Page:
Study shows military vaping now more common than smoking
Smoking rates among military soldiers has been a significant concern of the U.S. Armed Forces for decades, but the results of a new study indicate tremendous progress is taking place in recent years. The findings suggest that military vaping is now more common that the smoking of combustible tobacco products. In fact, smoking rates among the ranks of the armed forces is even lower than that of the general population.
According to the Military Times, approximately 7.4 percent of service personnel were daily smokers in 2015 in the early days of the vaping phenomenon compared to 12.9 percent of average adult civilians. Today, an estimated 20 percent of the lower ranks consider themselves current daily e-cigarette users. The Marines have the highest percentages topping out at around 16 percent.
U.S. Military expressing growing concerns about vaping
Most would view the rapidly dropping smoking rates among soldiers as a good thing, but officials in the upper echelons of the U.S. Armed Forces are expressing strong concerns about the simultaneous rise in vaping rates. In their May 2018 Quit Brief, the Top Brass actually attempt to discourage military vaping by saying that it is not FDA-approved.
“E-cigarettes are not a proven quit aid and are actually tobacco products themselves. They come with their own health risks and are not an FDA-approved way to quit other forms of tobacco.”
They also often repeat the notorious tag line of the FDA claiming that vaping is a gateway to smoking. Military health officials have also been actively circulating anti-vaping materials among active service personnel citing the alleged negative effects of vaping. The Military Times writes the following.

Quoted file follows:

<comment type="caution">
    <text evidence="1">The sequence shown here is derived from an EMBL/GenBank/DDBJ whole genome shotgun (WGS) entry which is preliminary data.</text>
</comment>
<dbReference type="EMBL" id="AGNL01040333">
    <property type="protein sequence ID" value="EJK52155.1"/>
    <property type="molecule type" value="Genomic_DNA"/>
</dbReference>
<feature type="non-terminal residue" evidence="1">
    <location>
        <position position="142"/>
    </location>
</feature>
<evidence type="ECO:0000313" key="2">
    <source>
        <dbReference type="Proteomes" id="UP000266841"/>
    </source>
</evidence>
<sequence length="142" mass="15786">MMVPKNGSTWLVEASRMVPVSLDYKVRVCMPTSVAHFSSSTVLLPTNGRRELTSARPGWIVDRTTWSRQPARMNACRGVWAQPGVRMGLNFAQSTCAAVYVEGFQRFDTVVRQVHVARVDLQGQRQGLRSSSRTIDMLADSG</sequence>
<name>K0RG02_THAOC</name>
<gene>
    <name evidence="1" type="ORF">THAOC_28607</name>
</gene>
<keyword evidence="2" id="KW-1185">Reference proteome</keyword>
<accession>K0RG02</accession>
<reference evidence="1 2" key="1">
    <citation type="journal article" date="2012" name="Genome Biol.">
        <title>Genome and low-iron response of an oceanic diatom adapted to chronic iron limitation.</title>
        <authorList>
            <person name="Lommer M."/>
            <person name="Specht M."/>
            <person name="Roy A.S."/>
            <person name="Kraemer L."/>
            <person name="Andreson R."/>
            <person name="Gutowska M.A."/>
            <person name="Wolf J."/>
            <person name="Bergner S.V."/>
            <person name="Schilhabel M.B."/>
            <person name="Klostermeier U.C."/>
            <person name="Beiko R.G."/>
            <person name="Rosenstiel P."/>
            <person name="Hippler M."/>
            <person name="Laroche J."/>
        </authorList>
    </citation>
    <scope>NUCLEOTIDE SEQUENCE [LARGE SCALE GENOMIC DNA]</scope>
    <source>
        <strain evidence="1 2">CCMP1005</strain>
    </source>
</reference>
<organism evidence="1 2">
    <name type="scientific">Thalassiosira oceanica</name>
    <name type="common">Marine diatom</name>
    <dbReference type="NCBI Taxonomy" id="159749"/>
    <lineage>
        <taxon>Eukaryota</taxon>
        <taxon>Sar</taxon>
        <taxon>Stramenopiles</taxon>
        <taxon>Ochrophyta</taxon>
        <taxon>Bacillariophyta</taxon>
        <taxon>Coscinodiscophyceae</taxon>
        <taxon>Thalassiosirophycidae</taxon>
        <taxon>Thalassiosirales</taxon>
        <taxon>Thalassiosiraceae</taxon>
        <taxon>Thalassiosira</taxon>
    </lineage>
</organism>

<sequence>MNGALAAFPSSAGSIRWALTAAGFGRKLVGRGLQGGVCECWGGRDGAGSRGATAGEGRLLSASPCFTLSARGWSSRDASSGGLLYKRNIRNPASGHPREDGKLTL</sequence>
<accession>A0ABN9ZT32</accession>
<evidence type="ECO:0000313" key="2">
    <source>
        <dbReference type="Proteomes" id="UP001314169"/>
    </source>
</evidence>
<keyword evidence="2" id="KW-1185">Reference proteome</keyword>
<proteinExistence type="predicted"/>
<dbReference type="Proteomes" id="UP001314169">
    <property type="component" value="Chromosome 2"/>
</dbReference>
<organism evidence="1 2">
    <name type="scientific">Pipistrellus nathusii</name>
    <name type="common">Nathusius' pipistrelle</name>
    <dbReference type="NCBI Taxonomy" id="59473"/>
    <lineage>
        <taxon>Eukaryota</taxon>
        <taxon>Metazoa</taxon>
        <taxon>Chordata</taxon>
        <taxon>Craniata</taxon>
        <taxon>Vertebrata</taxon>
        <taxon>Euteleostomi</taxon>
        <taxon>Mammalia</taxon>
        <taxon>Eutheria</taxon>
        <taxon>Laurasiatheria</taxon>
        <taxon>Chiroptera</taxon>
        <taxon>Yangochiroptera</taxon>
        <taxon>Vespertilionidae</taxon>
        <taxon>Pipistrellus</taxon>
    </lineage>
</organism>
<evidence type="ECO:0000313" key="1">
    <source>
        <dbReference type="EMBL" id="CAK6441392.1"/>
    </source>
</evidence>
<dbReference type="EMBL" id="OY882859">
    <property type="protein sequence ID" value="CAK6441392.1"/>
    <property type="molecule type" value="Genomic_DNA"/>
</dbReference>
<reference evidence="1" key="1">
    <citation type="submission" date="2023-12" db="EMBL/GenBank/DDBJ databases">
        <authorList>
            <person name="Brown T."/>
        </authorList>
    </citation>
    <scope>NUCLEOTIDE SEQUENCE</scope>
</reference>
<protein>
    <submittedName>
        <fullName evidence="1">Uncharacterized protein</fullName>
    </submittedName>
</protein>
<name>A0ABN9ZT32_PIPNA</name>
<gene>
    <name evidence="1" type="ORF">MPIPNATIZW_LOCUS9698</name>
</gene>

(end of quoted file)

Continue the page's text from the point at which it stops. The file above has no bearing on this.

“Defense health and service officials have been distributing educational materials about the negative effects of e-cigarettes for several years, along with information about the dangers of tobacco use, and tips for quitting. They’ve emphasized that there’s no proof that e-cigarettes will help people quit tobacco long-term. In their May 2018 ‘Quit Brief’ to the field, officials noted that e-cigarettes are not an approved way to quit tobacco use. Recent studies show that use of e-cigarettes by non-smoking young adults can lead to cigarette smoking, they noted, and most e-cigarettes contain nicotine, which is highly addictive.”
U.S. Military Leaders may or may not be held totally responsible for this potentially devious spreading of misinformation among the ranks. The Armed Forces take their direct instructions from the Executive Branch of the United States government and the President of the United States. Part of the executive branch is the U.S. Food and Drug Administration, formerly led by the notorious vaping-antagonist Dr. Scott Gottlieb. Until such time as a new, more vape-friendly FDA Commissioner is appointed, military vaping will likely remain under heavy scrutiny.
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